Atlas of Anatomy

11 Abdominal Wall

Muscles of the Abdominal Wall

image The oblique muscles of the abdominal wall consist of the external and internal obliques and the transversus abdominis. The posterior or deep abdominal wall muscles (notably the psoas major) are functionally hip muscles (see p. 138).

Fig. 11.1   Muscles of the abdominal wall
Right side, anterior view.

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Inguinal Region & Canal

image The inguinal region is the junction of the anterior abdominal wall and the anterior thigh. The inguinal canal is an important site for the passage of structures into and out of the abdominal cavity (e.g., components of the spermatic cord).

Fig. 11.2   Inguinal region
Right side, anterior view.

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Fig. 11.3   Dissection of the inguinal region
Right side, anterior view.

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Fig. 11.4   Opening of the inguinal canal
Right side, anterior view.

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Abdominal Wall & Inguinal Hernias

image The rectus sheath is created by fusion of the aponeuroses of the transversus abdominis and abdominal oblique muscles. The inferior edge of the posterior rectus sheath is called the arcuate line.

Fig. 11.5   Abdominal wall and rectus sheath

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Fig. 11.6   Abdominal wall: Internal surface anatomy
Coronal section, posterior view. The three fossae of the anterior abdominal wall (circled) are sites of potential herniation.

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Inguinal and femoral hernias

Indirect inguinal hernias occur in younger males and may be congenital or acquired; direct inguinal hernias are always acquired. Femoral hernias are acquired and more common in females.

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Perineal Region

Fig. 11.7   Perineum and pelvic floor: Female
Lithotomy position, caudal (inferior) view. See p. 192 for the external genitalia.

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image The bilateral boundaries of the perineum in both sexes are the pubic symphysis, ischiopubic ramus, ischial tuberosity, sacrotuberous ligament, and the coccyx. The green arrows indicate the anterior recess of the ischioanal fossa, superior to the urogenital muscles.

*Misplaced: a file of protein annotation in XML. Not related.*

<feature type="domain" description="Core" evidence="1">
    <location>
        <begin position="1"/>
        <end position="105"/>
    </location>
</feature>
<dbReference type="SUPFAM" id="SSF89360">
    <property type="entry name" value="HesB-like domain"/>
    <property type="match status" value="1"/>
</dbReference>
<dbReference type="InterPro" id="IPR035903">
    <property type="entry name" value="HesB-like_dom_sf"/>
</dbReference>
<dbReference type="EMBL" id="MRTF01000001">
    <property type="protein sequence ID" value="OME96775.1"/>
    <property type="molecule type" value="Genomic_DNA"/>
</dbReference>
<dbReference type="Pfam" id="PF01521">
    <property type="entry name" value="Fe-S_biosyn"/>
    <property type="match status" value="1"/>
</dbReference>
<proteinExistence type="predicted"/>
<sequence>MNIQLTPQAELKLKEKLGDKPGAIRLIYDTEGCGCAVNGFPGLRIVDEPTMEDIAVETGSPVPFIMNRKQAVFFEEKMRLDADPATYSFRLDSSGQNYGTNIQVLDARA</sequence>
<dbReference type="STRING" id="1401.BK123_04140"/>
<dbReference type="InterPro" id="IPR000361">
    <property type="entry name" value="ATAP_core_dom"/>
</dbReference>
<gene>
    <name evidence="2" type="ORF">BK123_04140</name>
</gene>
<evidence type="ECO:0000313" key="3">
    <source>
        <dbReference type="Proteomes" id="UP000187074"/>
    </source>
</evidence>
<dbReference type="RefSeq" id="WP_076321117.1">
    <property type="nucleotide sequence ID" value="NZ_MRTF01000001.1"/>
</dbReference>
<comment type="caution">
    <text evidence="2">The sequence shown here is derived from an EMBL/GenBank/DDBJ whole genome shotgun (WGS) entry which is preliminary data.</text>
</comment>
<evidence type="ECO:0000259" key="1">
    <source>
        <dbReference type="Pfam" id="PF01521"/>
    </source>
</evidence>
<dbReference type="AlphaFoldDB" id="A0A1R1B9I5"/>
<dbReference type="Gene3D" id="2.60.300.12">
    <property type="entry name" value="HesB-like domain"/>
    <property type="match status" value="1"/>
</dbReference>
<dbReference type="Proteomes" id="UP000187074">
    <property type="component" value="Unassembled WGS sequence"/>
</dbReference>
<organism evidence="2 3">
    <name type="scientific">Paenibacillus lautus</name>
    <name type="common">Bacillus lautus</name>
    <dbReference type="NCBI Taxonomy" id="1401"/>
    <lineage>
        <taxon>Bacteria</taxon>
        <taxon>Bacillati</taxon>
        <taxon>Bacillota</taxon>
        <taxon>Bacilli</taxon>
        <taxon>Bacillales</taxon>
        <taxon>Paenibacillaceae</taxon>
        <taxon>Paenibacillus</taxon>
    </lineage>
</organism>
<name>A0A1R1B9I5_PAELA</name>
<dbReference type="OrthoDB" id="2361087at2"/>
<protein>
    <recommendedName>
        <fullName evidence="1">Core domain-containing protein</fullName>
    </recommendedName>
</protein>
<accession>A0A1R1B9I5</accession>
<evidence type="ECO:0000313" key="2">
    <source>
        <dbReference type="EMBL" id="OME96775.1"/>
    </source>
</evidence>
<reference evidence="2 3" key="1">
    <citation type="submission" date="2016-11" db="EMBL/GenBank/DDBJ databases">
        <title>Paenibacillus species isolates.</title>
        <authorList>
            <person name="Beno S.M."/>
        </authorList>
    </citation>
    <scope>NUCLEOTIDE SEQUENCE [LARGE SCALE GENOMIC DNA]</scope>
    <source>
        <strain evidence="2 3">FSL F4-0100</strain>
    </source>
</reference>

Fig. 11.8   Perineum and pelvic floor: Male
Lithotomy position, caudal (inferior) view. See p. 196 for the genitalia.

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Adominal Wall Muscle Facts

Fig. 11.9   Anterior muscles
Anterior view.

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Fig. 11.10   Anterolateral muscles
Anterior view.

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Fig. 11.11   Posterior muscles
Anterior view. The psoas major and iliacus are together known as the iliopsoas.

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Fig. 11.12   Anterior and posterior abdominal wall muscles
Anterior view.

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Pelvic Floor Muscle Facts

Fig. 11.13   Muscles of the pelvic floor
Superior view.

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Fig. 11.14   Sphincter and erector muscles of the pelvic floor
Inferior view. See pp. 194203.

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Fig. 11.15   Pelvic floor
Female pelvis.

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